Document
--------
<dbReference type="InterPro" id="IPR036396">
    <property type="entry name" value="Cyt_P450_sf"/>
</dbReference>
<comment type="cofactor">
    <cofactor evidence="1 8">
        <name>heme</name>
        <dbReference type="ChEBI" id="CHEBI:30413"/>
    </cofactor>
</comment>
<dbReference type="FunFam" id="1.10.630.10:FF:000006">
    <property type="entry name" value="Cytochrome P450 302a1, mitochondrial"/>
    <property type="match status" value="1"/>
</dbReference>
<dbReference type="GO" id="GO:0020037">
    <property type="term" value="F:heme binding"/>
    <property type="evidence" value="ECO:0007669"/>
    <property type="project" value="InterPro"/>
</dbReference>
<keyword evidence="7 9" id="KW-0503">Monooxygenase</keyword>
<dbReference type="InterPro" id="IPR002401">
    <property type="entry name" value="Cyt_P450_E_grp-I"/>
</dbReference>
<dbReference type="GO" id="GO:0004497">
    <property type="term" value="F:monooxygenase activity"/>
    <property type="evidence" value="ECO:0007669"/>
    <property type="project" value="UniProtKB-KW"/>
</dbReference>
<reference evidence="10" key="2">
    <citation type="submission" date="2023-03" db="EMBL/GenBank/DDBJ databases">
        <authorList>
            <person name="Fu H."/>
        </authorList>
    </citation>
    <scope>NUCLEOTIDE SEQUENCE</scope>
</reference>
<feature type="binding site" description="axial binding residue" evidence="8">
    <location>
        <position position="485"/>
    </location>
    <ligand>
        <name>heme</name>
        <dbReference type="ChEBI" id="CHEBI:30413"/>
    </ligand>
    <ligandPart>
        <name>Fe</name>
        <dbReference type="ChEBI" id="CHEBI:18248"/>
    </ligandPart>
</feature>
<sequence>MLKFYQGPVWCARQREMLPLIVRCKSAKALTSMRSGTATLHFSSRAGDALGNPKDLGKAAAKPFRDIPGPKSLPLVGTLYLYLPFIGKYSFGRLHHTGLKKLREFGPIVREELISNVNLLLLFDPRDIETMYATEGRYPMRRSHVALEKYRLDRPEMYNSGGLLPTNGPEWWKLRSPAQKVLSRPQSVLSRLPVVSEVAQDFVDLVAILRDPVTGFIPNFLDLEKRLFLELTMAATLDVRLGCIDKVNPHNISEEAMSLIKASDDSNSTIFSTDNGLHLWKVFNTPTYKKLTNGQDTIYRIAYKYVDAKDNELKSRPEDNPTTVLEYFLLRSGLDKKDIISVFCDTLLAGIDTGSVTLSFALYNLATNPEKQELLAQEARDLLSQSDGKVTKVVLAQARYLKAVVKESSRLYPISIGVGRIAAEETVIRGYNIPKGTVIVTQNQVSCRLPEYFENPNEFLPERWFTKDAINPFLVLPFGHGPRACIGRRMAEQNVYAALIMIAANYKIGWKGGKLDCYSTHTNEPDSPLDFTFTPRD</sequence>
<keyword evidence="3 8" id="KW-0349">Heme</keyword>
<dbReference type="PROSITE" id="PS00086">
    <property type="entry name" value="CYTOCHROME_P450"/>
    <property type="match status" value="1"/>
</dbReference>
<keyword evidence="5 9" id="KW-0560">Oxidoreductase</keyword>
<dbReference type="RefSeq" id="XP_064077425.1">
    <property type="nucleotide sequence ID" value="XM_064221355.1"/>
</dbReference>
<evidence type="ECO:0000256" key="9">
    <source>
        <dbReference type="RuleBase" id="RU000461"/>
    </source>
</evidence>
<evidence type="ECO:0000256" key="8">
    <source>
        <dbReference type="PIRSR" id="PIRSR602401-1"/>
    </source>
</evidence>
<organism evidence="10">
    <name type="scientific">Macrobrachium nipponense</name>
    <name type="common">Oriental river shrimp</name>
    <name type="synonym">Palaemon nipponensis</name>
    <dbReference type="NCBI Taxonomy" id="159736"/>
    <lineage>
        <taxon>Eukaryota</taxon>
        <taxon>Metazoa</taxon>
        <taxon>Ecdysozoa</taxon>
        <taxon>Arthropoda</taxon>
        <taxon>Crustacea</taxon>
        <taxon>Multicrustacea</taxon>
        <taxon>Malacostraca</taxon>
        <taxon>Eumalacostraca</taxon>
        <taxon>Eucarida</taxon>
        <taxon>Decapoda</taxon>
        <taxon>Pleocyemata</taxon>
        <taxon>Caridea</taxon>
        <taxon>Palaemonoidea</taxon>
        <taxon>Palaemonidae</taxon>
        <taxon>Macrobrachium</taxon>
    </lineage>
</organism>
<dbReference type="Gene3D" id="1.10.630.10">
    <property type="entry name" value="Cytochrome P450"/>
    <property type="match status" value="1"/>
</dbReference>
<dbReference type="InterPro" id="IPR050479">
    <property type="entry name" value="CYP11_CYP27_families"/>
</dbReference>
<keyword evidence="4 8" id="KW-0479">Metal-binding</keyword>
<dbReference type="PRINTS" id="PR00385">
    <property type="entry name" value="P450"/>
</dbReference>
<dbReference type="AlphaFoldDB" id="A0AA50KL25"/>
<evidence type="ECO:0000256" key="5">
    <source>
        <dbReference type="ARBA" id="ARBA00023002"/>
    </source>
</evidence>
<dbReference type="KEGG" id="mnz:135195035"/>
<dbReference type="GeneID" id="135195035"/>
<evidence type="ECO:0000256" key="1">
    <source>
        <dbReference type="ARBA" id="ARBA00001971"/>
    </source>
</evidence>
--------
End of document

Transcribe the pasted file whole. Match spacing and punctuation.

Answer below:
<dbReference type="InterPro" id="IPR036396">
    <property type="entry name" value="Cyt_P450_sf"/>
</dbReference>
<comment type="cofactor">
    <cofactor evidence="1 8">
        <name>heme</name>
        <dbReference type="ChEBI" id="CHEBI:30413"/>
    </cofactor>
</comment>
<dbReference type="FunFam" id="1.10.630.10:FF:000006">
    <property type="entry name" value="Cytochrome P450 302a1, mitochondrial"/>
    <property type="match status" value="1"/>
</dbReference>
<dbReference type="GO" id="GO:0020037">
    <property type="term" value="F:heme binding"/>
    <property type="evidence" value="ECO:0007669"/>
    <property type="project" value="InterPro"/>
</dbReference>
<keyword evidence="7 9" id="KW-0503">Monooxygenase</keyword>
<dbReference type="InterPro" id="IPR002401">
    <property type="entry name" value="Cyt_P450_E_grp-I"/>
</dbReference>
<dbReference type="GO" id="GO:0004497">
    <property type="term" value="F:monooxygenase activity"/>
    <property type="evidence" value="ECO:0007669"/>
    <property type="project" value="UniProtKB-KW"/>
</dbReference>
<reference evidence="10" key="2">
    <citation type="submission" date="2023-03" db="EMBL/GenBank/DDBJ databases">
        <authorList>
            <person name="Fu H."/>
        </authorList>
    </citation>
    <scope>NUCLEOTIDE SEQUENCE</scope>
</reference>
<feature type="binding site" description="axial binding residue" evidence="8">
    <location>
        <position position="485"/>
    </location>
    <ligand>
        <name>heme</name>
        <dbReference type="ChEBI" id="CHEBI:30413"/>
    </ligand>
    <ligandPart>
        <name>Fe</name>
        <dbReference type="ChEBI" id="CHEBI:18248"/>
    </ligandPart>
</feature>
<sequence>MLKFYQGPVWCARQREMLPLIVRCKSAKALTSMRSGTATLHFSSRAGDALGNPKDLGKAAAKPFRDIPGPKSLPLVGTLYLYLPFIGKYSFGRLHHTGLKKLREFGPIVREELISNVNLLLLFDPRDIETMYATEGRYPMRRSHVALEKYRLDRPEMYNSGGLLPTNGPEWWKLRSPAQKVLSRPQSVLSRLPVVSEVAQDFVDLVAILRDPVTGFIPNFLDLEKRLFLELTMAATLDVRLGCIDKVNPHNISEEAMSLIKASDDSNSTIFSTDNGLHLWKVFNTPTYKKLTNGQDTIYRIAYKYVDAKDNELKSRPEDNPTTVLEYFLLRSGLDKKDIISVFCDTLLAGIDTGSVTLSFALYNLATNPEKQELLAQEARDLLSQSDGKVTKVVLAQARYLKAVVKESSRLYPISIGVGRIAAEETVIRGYNIPKGTVIVTQNQVSCRLPEYFENPNEFLPERWFTKDAINPFLVLPFGHGPRACIGRRMAEQNVYAALIMIAANYKIGWKGGKLDCYSTHTNEPDSPLDFTFTPRD</sequence>
<keyword evidence="3 8" id="KW-0349">Heme</keyword>
<dbReference type="PROSITE" id="PS00086">
    <property type="entry name" value="CYTOCHROME_P450"/>
    <property type="match status" value="1"/>
</dbReference>
<keyword evidence="5 9" id="KW-0560">Oxidoreductase</keyword>
<dbReference type="RefSeq" id="XP_064077425.1">
    <property type="nucleotide sequence ID" value="XM_064221355.1"/>
</dbReference>
<evidence type="ECO:0000256" key="9">
    <source>
        <dbReference type="RuleBase" id="RU000461"/>
    </source>
</evidence>
<evidence type="ECO:0000256" key="8">
    <source>
        <dbReference type="PIRSR" id="PIRSR602401-1"/>
    </source>
</evidence>
<organism evidence="10">
    <name type="scientific">Macrobrachium nipponense</name>
    <name type="common">Oriental river shrimp</name>
    <name type="synonym">Palaemon nipponensis</name>
    <dbReference type="NCBI Taxonomy" id="159736"/>
    <lineage>
        <taxon>Eukaryota</taxon>
        <taxon>Metazoa</taxon>
        <taxon>Ecdysozoa</taxon>
        <taxon>Arthropoda</taxon>
        <taxon>Crustacea</taxon>
        <taxon>Multicrustacea</taxon>
        <taxon>Malacostraca</taxon>
        <taxon>Eumalacostraca</taxon>
        <taxon>Eucarida</taxon>
        <taxon>Decapoda</taxon>
        <taxon>Pleocyemata</taxon>
        <taxon>Caridea</taxon>
        <taxon>Palaemonoidea</taxon>
        <taxon>Palaemonidae</taxon>
        <taxon>Macrobrachium</taxon>
    </lineage>
</organism>
<dbReference type="Gene3D" id="1.10.630.10">
    <property type="entry name" value="Cytochrome P450"/>
    <property type="match status" value="1"/>
</dbReference>
<dbReference type="InterPro" id="IPR050479">
    <property type="entry name" value="CYP11_CYP27_families"/>
</dbReference>
<keyword evidence="4 8" id="KW-0479">Metal-binding</keyword>
<dbReference type="PRINTS" id="PR00385">
    <property type="entry name" value="P450"/>
</dbReference>
<dbReference type="AlphaFoldDB" id="A0AA50KL25"/>
<evidence type="ECO:0000256" key="5">
    <source>
        <dbReference type="ARBA" id="ARBA00023002"/>
    </source>
</evidence>
<dbReference type="KEGG" id="mnz:135195035"/>
<dbReference type="GeneID" id="135195035"/>
<evidence type="ECO:0000256" key="1">
    <source>
        <dbReference type="ARBA" id="ARBA00001971"/>
    </source>
</evidence>